While the farro and water were heating up to a boil, I took out my stainless steel flat bottomed wok (OMG, I love this wok! Worth every penny!), added about 1 Tbsp. of coconut oil and heated it up over a high flame. When hot, I added 1/2 of the Kale & Red Chard mix from Costco (this was 1 pound of greens…. you could use about a pound of any veggies you like) and a big clove of garlic that was finely chopped… and stir fried them for about five minutes until tender and pretty. I wanted to eat them right up, but remembered I was making lunch for tomorrow!
Just about now, the squash and tempeh were done. Perfect timing! I added them to the wok, along with a couple of pinches of dried thyme and few dashes of Bragg Liquid Aminos. It would have been fine with a bit less tempeh. Also, instead of Braggs, tamari soy sauce or salt to taste would be fine – if you use salt, add a little bit of water too). I mixed these with gentle love, and then checked on the farro.
It looked a little bit like a pot of oatmeal. A sample taste proved it was done, and just right, too! The grains were split, with a soft, slightly chewy texture, and not mushy at all. But it was way a lot more than I needed. The less than 2 cups of dry farro had cooked up to over 4 cups. I added half of this to my wok, and put the other half aside to cool, and then save for use later in the week..The subtle flavor of thyme was a great complement to all the other flavors. All I had left to do was get our lunches packed and ready for the morning. I had steamed some whole beets earlier in the day, I slid the skins off of two and cut them up into wedges. A couple of chopped green onions for garnish, and we’ve got delicious, nutritious lunches for the next day.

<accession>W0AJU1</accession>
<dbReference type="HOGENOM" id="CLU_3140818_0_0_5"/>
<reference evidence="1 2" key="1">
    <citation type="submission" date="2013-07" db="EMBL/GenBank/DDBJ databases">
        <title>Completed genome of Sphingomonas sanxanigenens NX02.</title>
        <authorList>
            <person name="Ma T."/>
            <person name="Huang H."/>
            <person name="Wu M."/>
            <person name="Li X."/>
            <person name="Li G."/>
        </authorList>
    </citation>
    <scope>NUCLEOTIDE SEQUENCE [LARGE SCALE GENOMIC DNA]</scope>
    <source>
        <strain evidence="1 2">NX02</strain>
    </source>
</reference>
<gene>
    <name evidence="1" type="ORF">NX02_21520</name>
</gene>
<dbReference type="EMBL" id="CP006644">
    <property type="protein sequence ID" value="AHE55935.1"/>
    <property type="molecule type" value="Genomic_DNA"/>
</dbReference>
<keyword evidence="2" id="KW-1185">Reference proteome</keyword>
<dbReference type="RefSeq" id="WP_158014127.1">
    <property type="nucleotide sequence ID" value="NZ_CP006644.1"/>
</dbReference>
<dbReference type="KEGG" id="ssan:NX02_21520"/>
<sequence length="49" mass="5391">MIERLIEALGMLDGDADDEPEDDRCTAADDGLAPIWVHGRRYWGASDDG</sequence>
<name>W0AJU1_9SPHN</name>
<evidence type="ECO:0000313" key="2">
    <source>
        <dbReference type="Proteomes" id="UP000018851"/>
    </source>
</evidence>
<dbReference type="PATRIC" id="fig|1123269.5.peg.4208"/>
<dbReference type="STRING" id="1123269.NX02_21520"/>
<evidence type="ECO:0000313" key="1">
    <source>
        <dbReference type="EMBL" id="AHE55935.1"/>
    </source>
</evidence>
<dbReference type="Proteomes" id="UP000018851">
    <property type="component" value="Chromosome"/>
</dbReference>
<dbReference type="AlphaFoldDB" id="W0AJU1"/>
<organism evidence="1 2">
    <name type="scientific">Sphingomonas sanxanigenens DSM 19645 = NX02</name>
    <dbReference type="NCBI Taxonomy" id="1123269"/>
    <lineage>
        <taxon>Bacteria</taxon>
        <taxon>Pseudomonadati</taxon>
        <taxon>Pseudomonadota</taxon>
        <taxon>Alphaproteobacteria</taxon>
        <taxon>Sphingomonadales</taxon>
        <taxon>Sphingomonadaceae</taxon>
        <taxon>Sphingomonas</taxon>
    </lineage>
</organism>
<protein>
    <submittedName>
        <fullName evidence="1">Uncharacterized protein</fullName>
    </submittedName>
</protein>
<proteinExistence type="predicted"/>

Farro with Roasted Kabocha, Kale and Tempeh
Yield: 2-4 servings
You may use any winter squash instead of kabocha, such as butternut, acorn, or pumpkin. You may also use any vegetables you like; you will need a total of about 1 pound after prep. I would definitely include kale or other dark leafy green and/or broccoli. I used Cost Co’s stir fry mix of Kale & Red Chard. It comes with a packet of stir fry seasoning, which I did not use. For farro, I used Trader Joe’s 10-Minute Farro. You can use any other type of farro, whole, pearled or semi-pearled. 1 whole package of tempeh was a little too much. You could use 1/2 to 3/4 package.
3/4 to 1 pound kabocha squash, peeled, seeded, and cut into bite-size chunks
2 tsp. hazelnut or olive oil
3/4 package tempeh (any type), cut crosswise into slices about 1 cm thick
Bragg Liquid Aminos (or tamari soy sauce, or salt)
1 cup farro (10 minute, pearled, or semi-pearled)
1 Tbsp. coconut, olive, or other oil
1-2 cloves garlic, finely chopped
16 oz. of washed and chopped mixed greens
scant 1/8 tsp. dried thyme
1 Tbsp. butter (optional)
3-4 green onions, chopped (for garnish)
Preheat oven to 400. Toss squash with 2 tsp. hazelnut or olive oil and lightly salt. Arrange in one layer on one half of a parchment lined baking sheet. Arrange tempeh slices on the other half of the baking sheet and drizzle with a little Braggs or tamari soy sauce. Place baking sheet in hot oven and set timer for 10 minutes. After 10 minutes, use a spatula to turn the squash and the tempeh pieces over. Then bake for 5 more minutes.
While above is baking, prepare farro according to package instructions. If you are using pearled or semi-pearled farro, you may want to do this in advance, as the cooking time is longer. When done, drain off excess liquid.
While squash and tempeh are baking and farro is cooking, stir fry the veggies: Heat 1 Tbsp. oil in wok or saute pan over high heat. When hot, add garlic and chopped greens and stir fry over high heat about 5 minutes, until tender but not soft or overdone. Remove from heat. Add roasted squash and tempeh. Toss lightly. Add cooked and drained farro, and combine. Add additional Braggs, tamari, or salt to taste.
Garnish with chopped green onions.